My friend and I are cycling 2000 miles around western Europe this summer- starting in the North of France, heading to, and then across Switzerland, briefly into Northern Italy, cutting across Austria, North to Germany, then through BeNeLux and back to France, then returning home to the UK.
We're looking for 'must-see' things in Each of these countries/regions that we should try to take in, during the trip.
At the moment we're drawing up a list of everything we would like to see, and will then assess which are possible.
Any advice, ideas and tips will be massively appreciated!
Austria and Germany have some very good cycling pathways, stick to them. Guides to these cycling paths are sometimes available in English. At the very least you'll be able to get special maps for these paths.
Have you got a route in mind already? Which passes will you use to cross the Alps? Will you take tents or stay at hostels and B&B's? Where do you intend to cross from Austria into Germany? At Passau? Will you take the train for parts of the tour?
I would love to talk to you some more, since I know a bit about touring by bike.
Venice should be a must if you touch Northern Italy.
You can also check out the English-language forum on http://www.rad-forum.de/ for advice.
Some useful information on the Belgian and Dutch part of your tour :
Cycling routes for Belgium :
or have a look at these 33 routes, all along rivers and canals, towpaths and old railway tracks :
Cycling routes for the Netherlands :
http://www.fietsplatform.nl/routes/routes.asp and click the map
An alternative is cycling a part of the North Sea Cycle Route :
Concerning accomodation : Try 'Vrienden op de Fiets'.
Belgium and the Netherlands are covered with a widespread network of families who are eager to help cyclists touring both countries. The 24th edition of their yearly publication contains over 3500 host families.
Thanks for the replies.
T_Maia- We've cut the route short a bit now, so we won't be touching Italy or Austria. This way we can take our time more and spend some time walking in Switzerland etc. We don't know what passes we're taking yet. It's all quite vague at the moment. All I've got is a route penciled in on my map!!!
We will be taking tents, but sleeping at hostels every so often to treat ourselves! :P Also, I'm thinking of catching the train from Paris to Geneva, as there doesn't seem much to see in the area of France we planned to cycle through, which gives us an extra week. We've never cycle toured before, so I figured it would be best to take things easy this time round!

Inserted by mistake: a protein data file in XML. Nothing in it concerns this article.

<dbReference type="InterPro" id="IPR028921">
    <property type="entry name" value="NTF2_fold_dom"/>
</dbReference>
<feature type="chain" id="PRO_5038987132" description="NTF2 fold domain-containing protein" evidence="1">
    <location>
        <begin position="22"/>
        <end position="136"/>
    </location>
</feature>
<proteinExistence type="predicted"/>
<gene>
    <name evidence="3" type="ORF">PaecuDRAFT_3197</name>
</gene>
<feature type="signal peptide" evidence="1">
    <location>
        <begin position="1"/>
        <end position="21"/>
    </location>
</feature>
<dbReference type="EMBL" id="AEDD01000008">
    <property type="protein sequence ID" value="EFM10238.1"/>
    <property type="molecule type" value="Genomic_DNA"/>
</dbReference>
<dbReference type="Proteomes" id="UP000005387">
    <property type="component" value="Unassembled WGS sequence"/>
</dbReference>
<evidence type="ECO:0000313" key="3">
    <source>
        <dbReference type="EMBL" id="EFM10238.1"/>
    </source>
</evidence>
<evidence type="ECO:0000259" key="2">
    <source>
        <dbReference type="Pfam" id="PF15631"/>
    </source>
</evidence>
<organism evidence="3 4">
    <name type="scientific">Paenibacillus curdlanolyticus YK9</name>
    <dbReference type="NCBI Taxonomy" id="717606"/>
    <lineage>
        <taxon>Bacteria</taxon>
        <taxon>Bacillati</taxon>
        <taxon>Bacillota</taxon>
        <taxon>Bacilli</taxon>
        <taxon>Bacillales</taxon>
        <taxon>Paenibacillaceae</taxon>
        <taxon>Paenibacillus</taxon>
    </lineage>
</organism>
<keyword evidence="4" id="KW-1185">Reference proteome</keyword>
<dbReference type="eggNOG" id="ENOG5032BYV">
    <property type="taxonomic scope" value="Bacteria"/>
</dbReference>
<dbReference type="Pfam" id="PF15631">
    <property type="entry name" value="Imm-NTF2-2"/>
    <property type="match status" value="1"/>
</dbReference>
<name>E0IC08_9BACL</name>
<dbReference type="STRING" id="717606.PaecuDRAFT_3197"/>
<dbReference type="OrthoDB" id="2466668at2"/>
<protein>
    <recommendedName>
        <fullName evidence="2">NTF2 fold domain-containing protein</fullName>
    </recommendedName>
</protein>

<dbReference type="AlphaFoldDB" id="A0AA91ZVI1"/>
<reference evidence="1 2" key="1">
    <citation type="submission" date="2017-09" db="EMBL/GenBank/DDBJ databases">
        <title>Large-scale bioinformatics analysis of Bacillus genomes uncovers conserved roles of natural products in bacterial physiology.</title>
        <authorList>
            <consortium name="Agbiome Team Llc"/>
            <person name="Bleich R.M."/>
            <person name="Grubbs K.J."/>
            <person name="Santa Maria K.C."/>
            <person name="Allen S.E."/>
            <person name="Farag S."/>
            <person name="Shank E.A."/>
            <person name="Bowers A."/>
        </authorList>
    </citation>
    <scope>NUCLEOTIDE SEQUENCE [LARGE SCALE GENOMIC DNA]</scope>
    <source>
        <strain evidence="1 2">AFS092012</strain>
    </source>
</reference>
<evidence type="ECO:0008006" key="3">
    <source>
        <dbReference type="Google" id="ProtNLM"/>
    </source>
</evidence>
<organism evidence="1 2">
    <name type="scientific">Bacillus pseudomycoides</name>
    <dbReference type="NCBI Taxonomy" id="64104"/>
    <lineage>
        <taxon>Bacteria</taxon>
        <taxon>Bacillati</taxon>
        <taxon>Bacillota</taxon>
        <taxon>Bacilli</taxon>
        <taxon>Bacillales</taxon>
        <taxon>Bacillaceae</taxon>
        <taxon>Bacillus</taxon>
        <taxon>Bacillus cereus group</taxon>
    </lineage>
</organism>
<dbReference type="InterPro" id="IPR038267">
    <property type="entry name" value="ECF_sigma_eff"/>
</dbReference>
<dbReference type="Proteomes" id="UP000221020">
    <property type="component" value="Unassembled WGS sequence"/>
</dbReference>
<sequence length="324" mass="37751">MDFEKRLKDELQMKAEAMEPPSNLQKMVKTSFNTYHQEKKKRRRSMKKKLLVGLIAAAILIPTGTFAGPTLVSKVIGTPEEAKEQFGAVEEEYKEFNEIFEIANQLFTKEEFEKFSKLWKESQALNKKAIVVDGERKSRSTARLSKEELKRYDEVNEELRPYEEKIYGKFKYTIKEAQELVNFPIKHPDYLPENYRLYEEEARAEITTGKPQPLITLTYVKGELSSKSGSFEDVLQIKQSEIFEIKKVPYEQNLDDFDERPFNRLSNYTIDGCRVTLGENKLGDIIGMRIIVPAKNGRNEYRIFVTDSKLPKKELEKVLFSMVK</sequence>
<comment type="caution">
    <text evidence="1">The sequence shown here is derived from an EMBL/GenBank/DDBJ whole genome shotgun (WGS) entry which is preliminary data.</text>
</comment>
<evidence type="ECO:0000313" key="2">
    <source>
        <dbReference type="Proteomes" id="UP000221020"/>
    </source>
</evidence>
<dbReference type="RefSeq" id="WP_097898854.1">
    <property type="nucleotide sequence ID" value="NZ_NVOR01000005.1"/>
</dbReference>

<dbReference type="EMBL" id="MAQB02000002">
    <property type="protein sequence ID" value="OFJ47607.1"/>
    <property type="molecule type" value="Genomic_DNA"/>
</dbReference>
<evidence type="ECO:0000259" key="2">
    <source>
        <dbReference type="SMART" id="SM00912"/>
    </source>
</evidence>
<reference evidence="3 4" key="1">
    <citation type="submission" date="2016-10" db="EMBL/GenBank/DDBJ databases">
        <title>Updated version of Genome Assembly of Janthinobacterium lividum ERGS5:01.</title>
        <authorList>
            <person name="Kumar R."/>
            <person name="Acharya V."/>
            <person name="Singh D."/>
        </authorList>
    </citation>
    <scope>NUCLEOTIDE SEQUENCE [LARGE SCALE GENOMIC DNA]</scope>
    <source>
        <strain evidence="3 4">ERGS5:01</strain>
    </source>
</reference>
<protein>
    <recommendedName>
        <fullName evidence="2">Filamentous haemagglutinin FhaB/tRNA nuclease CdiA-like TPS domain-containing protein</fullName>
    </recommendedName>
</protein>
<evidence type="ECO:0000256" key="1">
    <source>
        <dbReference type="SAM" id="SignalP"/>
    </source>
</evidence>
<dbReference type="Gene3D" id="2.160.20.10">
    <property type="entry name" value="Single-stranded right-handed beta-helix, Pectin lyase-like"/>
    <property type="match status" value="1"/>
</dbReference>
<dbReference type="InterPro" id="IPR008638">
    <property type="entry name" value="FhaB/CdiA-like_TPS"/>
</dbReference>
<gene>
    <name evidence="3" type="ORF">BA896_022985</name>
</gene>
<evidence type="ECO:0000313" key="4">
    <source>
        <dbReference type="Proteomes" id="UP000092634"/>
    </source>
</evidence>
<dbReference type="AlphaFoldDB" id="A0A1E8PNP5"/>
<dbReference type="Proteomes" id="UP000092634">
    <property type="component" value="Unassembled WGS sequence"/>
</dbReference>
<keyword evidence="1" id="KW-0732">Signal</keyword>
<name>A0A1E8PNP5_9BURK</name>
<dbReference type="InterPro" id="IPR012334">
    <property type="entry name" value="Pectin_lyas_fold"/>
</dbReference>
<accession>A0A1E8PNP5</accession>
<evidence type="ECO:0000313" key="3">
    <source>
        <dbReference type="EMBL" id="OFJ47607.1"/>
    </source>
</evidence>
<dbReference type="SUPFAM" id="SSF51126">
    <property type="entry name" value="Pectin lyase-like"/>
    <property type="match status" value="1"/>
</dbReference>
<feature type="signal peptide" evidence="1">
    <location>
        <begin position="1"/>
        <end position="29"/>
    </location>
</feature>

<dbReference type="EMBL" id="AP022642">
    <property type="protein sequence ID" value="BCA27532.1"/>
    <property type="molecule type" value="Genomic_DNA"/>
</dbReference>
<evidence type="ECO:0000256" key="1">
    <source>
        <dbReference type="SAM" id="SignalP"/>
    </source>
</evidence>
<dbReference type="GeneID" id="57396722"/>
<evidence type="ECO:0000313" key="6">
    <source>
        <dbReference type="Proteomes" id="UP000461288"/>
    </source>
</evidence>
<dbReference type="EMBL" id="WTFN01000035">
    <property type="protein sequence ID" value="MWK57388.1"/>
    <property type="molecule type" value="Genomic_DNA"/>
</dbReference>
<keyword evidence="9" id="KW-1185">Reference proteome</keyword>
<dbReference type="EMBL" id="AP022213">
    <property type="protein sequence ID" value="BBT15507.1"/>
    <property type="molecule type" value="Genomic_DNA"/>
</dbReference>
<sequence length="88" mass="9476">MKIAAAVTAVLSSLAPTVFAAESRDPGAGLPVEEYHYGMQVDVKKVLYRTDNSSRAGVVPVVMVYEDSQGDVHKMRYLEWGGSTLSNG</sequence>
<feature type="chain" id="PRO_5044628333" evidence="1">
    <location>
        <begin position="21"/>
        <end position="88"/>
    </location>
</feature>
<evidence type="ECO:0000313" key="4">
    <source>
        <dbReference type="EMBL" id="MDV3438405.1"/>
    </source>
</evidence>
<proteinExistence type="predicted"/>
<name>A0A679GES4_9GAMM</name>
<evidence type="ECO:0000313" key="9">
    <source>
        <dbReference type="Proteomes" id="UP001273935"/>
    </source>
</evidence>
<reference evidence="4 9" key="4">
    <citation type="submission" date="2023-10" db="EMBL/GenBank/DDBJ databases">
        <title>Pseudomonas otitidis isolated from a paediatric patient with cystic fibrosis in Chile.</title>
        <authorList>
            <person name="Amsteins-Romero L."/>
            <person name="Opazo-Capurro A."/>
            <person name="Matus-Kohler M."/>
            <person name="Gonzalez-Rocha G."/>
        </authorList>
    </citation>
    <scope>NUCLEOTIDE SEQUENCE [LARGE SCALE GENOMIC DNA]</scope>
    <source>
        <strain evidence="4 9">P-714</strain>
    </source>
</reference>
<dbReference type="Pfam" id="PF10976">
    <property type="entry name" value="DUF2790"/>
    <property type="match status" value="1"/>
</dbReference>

Fietslogie- Thanks for those links. I'll have a look through them now!
We've never cycle toured before, so I figured it would be best to take things easy this time round!
If you have never cycle-toured before, how do you know it will be the thing to do for you? Considering the scope of what you are planning (a quite large part of Europe) this cycle-tour is not for beginners at all.
Especially crossing the Alps on a bicycle is really tough, it requires quite a lot of stamina and fitness. There are a few passes in the Alps that are suitable to beginners, but only if it is an organised tour and all your luggage is transported for you.
Beginners with full luggage (tent, sleeping bag, etc) usually cover around 30-50 kms per day on flat ground. That is roughly 20 to 30 miles. For 2000 miles on a bicycle you would therefore theoretically need about 70 days, cycling everyday and not stopping at all. Go uphill and you daily distance fast drops to 10 miles or less. I would say that if you really intend to cover 2000 miles on your bicycle you'll realistically need at least 4 months.
The more I look at your post the more I think you would be better off using an Interrail pass instead of a bicycle. You should also keep in mind that when you bother to drag a tent around you better damn use it as much as possible.
For me the main advantage of travelling with a tent and a bicycle is that I can pitch the tent somewhere in the field and sleep for free. This and cycling (free transport) takes care of 2 the major expenses when travelling, thus reducing costs significantly. The cost of food is roughly the same, whether you stay at home or not. If this is not part of your equation (you do intend to stay in hostels and take the train after all) you might be more comfortable if you forgot about your inital plan, stayed in hostels all the time and took the train and the bus almost everywhere.
I say this because heaving a fully-loaded bicycle onto a train is a major hassle. There are quite a number of trains that you cannot take with a bicycle in tow. If you do not cycle the bike becomes a very cumbersome piece of extra luggage, hindering your travels instead of being an advantage. The IMO only way to do mixed travel (cycling combined with flying, taking the train and the bus, hiking and staying at hostels as well as camping sites) is with a folding bike. Dahon offers some touring models, check them out.